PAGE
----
- Is attendance and/or participation factored into the student’s final grade?
- Does student participation (whether in discussion or activity) constitute a significant component of the learning process?
- What is the “time in seat” expectation for this class?
- How are students expected to interact with each other (in class, group work outside of class, via Moodle/email)?
- Is the material being learned in the class sequential? Does each week’s material build on the material learned in the previous week(s)?
- Are there other sections of the class that the student could attend to catch up on missed material?
- What class guidelines exist for making up missed exams/quizzes? Turning in late work? Note: Mere presence of a stated guideline or policy does not automatically negate the accommodation.
- Does the class use Moodle?
- Could missed assignments be turned in via discussion board/email?
- Is it possible for students to “work ahead” in this class?
- Policies in the syllabus
- Instructor allows 3 absences and then students’ grades drop by a letter grade. A student with flexibility regarding attendance meets with the professor and they determine that the student may be allowed 6 absences and 24 hours to make up any work, provided the student contacts the instructor within 12 hours after a missed class.
- In a foreign language course, a student is told at the start of the semester that the professor cannot allow much flexibility regarding attendance as much learning depends on classroom interactions. However, the instructor will keep the student’s accommodation in mind. Student is hospitalized for a week at the end of the semester and cannot complete a presentation. Instructor allows the student to make the presentation up with only the instructor as this does not essentially alter the course objectives.
- Instructor gives clicker points for attendance. Instructor allows student to respond to questions via email. However, student must contact instructor and answer questions within 24 hours of class.
- Student and instructor agree that student can miss class more often than classmates as long as all of the work is completed. However, it is nearing the end of the semester and student has not turned in assignments, has not been in contact with the professor, and has not attended class. In this case, the instructor would not be expected to extend deadlines as student has not taken responsibility for maintaining communication and is not completing coursework.
Memory Aid/Note Card Accommodation Guidelines
- A Memory Aid is a testing accommodation for students who have documented disabilities that affect memory functions such as:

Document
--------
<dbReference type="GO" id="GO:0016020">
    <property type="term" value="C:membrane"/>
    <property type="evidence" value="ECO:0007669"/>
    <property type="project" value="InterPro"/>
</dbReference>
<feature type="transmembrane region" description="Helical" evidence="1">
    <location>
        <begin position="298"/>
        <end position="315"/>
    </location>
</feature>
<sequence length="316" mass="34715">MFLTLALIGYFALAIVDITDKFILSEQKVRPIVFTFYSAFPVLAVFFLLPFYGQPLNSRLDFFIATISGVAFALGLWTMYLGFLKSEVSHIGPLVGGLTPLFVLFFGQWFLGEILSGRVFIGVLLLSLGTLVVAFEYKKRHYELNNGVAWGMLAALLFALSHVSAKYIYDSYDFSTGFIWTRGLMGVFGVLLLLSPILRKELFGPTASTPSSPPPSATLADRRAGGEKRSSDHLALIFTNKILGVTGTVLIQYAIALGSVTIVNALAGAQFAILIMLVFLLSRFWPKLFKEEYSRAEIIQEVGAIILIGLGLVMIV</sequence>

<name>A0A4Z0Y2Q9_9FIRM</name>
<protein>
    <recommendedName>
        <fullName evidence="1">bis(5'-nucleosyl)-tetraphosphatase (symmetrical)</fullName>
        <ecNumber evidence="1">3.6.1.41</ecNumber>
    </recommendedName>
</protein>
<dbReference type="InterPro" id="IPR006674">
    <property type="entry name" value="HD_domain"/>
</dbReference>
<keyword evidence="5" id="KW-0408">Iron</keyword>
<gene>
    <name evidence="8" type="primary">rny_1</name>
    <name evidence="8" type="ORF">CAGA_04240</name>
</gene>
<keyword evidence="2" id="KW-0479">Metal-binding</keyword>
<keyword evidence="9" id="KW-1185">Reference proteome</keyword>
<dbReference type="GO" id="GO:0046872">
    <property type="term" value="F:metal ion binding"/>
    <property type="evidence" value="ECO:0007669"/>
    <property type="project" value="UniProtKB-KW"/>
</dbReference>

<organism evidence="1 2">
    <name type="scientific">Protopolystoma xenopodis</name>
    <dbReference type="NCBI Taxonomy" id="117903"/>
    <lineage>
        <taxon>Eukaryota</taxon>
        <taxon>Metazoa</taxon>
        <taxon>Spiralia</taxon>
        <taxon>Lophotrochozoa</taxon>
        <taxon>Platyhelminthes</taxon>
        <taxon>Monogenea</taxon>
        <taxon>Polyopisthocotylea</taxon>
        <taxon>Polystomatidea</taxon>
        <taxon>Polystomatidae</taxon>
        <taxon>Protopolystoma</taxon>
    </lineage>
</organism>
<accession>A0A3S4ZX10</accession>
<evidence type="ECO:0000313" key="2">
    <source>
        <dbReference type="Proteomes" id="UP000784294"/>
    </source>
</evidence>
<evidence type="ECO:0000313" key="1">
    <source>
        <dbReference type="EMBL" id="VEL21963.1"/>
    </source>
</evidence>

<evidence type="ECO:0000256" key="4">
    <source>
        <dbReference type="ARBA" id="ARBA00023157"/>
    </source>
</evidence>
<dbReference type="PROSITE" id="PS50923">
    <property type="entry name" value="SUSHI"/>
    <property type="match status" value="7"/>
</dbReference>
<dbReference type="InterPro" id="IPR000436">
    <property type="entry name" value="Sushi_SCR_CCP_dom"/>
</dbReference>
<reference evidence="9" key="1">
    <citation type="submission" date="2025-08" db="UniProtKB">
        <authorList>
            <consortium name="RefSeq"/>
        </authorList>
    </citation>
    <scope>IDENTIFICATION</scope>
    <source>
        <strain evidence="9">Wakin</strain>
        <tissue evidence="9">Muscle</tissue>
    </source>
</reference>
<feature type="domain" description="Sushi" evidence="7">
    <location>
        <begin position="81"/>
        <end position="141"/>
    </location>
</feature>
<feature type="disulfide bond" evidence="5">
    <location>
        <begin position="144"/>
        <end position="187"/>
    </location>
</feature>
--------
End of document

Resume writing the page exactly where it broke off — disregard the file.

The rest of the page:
- Rote memory
- Sequencing memory
- Working memory
- Long-term memory
The Memory Aid Accommodation helps students that encounter a barrier trying to recall information for tests. The term "test" refers to any quiz, test or exam. It gives students an equal opportunity to demonstrate their knowledge of course materials to the professor on a test without further taxing already compromised memory functions.
A proper Memory Aid will not be very useful unless the student has already studied and understands how to apply the information the Aid refers to. It is important to understand that the use of a Memory Aid does not guarantee a passing or failing test grade.
A Memory Aid is approved as an accommodation by Access Services staff. This is done through the interactive intake process, review of student’s barriers, and verification of disability.
Typically, a student is approved a single side of a 5x8 size card. Some students may require the use of an 8.5x11 single-side page if they have also have disabilities that affect handwriting, typing or reading smaller fonts.
- “Use of note-card during exams (5x8): Due to a disability, this student may use a 5x8 inch note-card (single side) during tests. The purpose of the note-card is to serve as a memory trigger and cue card for disability-related barriers, and not as a substitute for studying or applying concepts: it is NOT an answer sheet. Please refer to the Memory Aid Guide for more information about process. Contact Access Services with questions.”
- A Memory Aid should not provide direct answers to a test questions. This means a note card should NOT:
- Exceed more than one single side of a 5x8 note card
- Serve as an answer sheet
- Include copied pages from textbooks
- Include open textbooks
- Access to homework materials or open notes in the testing environment
- Contain full and complete summary of course materials
A Memory Aid should serve as a cue or trigger for the student to recall information and make connections related to the actual material and processes that being evaluated by the professor on a test. Some examples include:
- Word banks
- Key words without definitions
- Unsolved formulas, depending on the class